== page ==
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BUTV10’s ‘Offsides’ and ‘One on One’ earn regional recognition

Members of the BUTV10 show “Offsides.” The show won the Sports Program category in the 2018 Boston/New England Student Awards for Excellence. PHOTO COURTESY MARISSA DIANAS

BUTV10 programs “Offsides” and “One on One” have received recognition from the Boston/New England chapter of the National Academy of Television Arts and Sciences.

“Offsides” won a Student Award for Excellence for the spring 2017 episode “Race Against the Shot Clock” in the sports program category and BU’s “SportsNight” was named an honorable mention. “One on One” received an honorable mention in the short form nonfiction category for its spring 2018 interview with journalist Theo Padnos. The awards were announced last week.

The Student Awards for Excellence, which are awarded annually, were created to recognize student achievement in production, wrote NATAS Boston/New England Chapter Administrator Jill Jones in an email.

“The presentation of these awards is intended to be an incentive for the continued pursuit of excellence by those studying media and journalism and to focus public attention on outstanding cultural, educational, technological, entertainment, news and informational achievements by undergraduate college and/or high school students,” Jones wrote.

Panels of media professionals judge submitted programs on three criteria: content, creativity and execution.

“Offsides” is a sports talk show with roundtable discussions and debates on newsworthy topics in professional sports, producer Jane Rose wrote in an email.

The “Offsides” producers chose to submit the “Race Against the Shot Clock” episode because it was one of their first episodes after the show underwent significant production changes, adding new graphics and changing the segment structure, said Marissa Dianas, the director and producer of the recognized episode.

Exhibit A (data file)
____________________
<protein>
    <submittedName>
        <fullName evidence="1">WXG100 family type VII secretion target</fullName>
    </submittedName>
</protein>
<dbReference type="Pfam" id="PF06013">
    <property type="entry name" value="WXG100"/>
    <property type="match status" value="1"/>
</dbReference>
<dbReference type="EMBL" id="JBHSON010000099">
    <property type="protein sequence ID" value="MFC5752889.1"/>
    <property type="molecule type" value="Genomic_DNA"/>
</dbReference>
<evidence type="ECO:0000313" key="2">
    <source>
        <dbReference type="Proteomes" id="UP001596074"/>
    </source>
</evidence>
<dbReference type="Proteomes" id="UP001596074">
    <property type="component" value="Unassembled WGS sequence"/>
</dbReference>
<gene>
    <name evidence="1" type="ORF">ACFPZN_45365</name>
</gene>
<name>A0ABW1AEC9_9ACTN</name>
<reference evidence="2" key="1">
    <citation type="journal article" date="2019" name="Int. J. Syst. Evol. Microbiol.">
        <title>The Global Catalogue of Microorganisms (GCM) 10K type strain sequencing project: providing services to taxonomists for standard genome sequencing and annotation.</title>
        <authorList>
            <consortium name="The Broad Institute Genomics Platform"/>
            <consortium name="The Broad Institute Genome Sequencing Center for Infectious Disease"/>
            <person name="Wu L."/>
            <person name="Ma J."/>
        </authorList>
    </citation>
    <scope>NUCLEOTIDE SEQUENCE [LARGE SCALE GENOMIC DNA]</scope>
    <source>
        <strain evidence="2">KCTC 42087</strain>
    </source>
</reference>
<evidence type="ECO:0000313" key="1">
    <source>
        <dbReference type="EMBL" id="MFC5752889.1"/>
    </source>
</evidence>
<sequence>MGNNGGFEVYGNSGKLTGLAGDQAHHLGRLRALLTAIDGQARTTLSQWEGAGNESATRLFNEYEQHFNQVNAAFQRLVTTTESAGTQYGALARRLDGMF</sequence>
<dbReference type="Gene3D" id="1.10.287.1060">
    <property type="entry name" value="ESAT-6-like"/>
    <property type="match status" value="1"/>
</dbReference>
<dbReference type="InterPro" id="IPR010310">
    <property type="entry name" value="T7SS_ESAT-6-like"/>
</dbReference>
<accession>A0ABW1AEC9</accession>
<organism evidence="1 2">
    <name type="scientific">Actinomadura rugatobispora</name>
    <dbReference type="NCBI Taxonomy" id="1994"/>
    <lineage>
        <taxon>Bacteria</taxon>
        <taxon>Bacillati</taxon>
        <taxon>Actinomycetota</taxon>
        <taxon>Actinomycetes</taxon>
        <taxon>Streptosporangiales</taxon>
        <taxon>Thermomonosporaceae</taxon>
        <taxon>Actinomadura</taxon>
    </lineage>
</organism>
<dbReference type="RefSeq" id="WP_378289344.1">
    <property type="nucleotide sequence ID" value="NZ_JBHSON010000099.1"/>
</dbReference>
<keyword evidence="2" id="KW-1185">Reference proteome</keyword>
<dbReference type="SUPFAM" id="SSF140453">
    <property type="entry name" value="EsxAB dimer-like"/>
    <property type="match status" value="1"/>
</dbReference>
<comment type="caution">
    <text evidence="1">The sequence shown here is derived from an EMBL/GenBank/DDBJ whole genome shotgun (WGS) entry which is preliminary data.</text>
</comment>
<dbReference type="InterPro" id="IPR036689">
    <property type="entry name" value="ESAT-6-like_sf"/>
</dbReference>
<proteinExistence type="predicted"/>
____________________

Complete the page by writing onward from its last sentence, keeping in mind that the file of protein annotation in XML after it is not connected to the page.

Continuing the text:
“We really felt that that was the first time we had executed some of our newest strategies and it was more successful in creating a cohesive episode,” Dianas, a junior in the College of Communication, said. “… It was the best in terms of matching great content with great visuals and higher production quality.”

The show’s producers put a lot of work into restructuring and improving the show’s form, Rose wrote.

“We didn’t see it as just some extracurricular on Fridays, we saw an opportunity to actually put on a great production,” the COM senior wrote.

Nick Neville, also an “Offsides” producer, said he thinks the show has greatly improved its presentation, arguments and overall content.

Seeing this show in the state that it is right now, it’s really inspiring because I feel like we really took it to another level,” the COM senior said.

From putting together graphics to writing the scripts, a lot of work goes into making the show, said Eric Getzoff, co-host of the recognized “Offsides” episode. He said he was glad to see this effort recognized.

“There’s a lot of work that goes into it,” the second-year COM graduate student said. “It was cool that we were chosen because of all the hard work that we put in to prepare for the show.”

This is the first time “Offsides” has ever received an award, Dianas said.

I’m honestly blown away,” Dianas said. “… It really means a lot that all of our hard work [is] getting recognized at this level.”

Rose, a COM senior, wrote that being a part of “Offsides’” first award was an excellent way to end her time on the show.

“I’m really proud that something that brings me so much joy is being recognized,” Rose wrote. “The cast and crew are so close, which in itself is a win, but then for that to come together with this outside success is better than I ever could’ve imagined when I first joined.”

BUTV10 interview show “One on One” submitted three episodes for review, and received its first honor for the Theo Padnos interview, faculty advisor Christophor Cavalieri wrote in an email.

Sarah Sosland, who hosted and co-produced the recognized episode, wrote in an email that a lot of preparation was needed to be able to hold an appropriately in-depth interview.

“At the beginning, holding a conversation about the war in Syria seemed unbelievably daunting,” the COM senior wrote, “but as we did more and more research, I think our confidence levels grew and we were able to host a very informed conversation.”

COM Technical Manager for Film Jamie Companeschi, who co-produced the recognized episode, said he thinks the Padnos interview was especially engaging because of Padnos’ interesting story and his charisma.

Cavalieri wrote that he thinks the Theo Padnos interview was well-produced and merited its recognition.

“The students produced a solid interview that’s well presented,” Cavalieri wrote. “Their effort and ability shows.”

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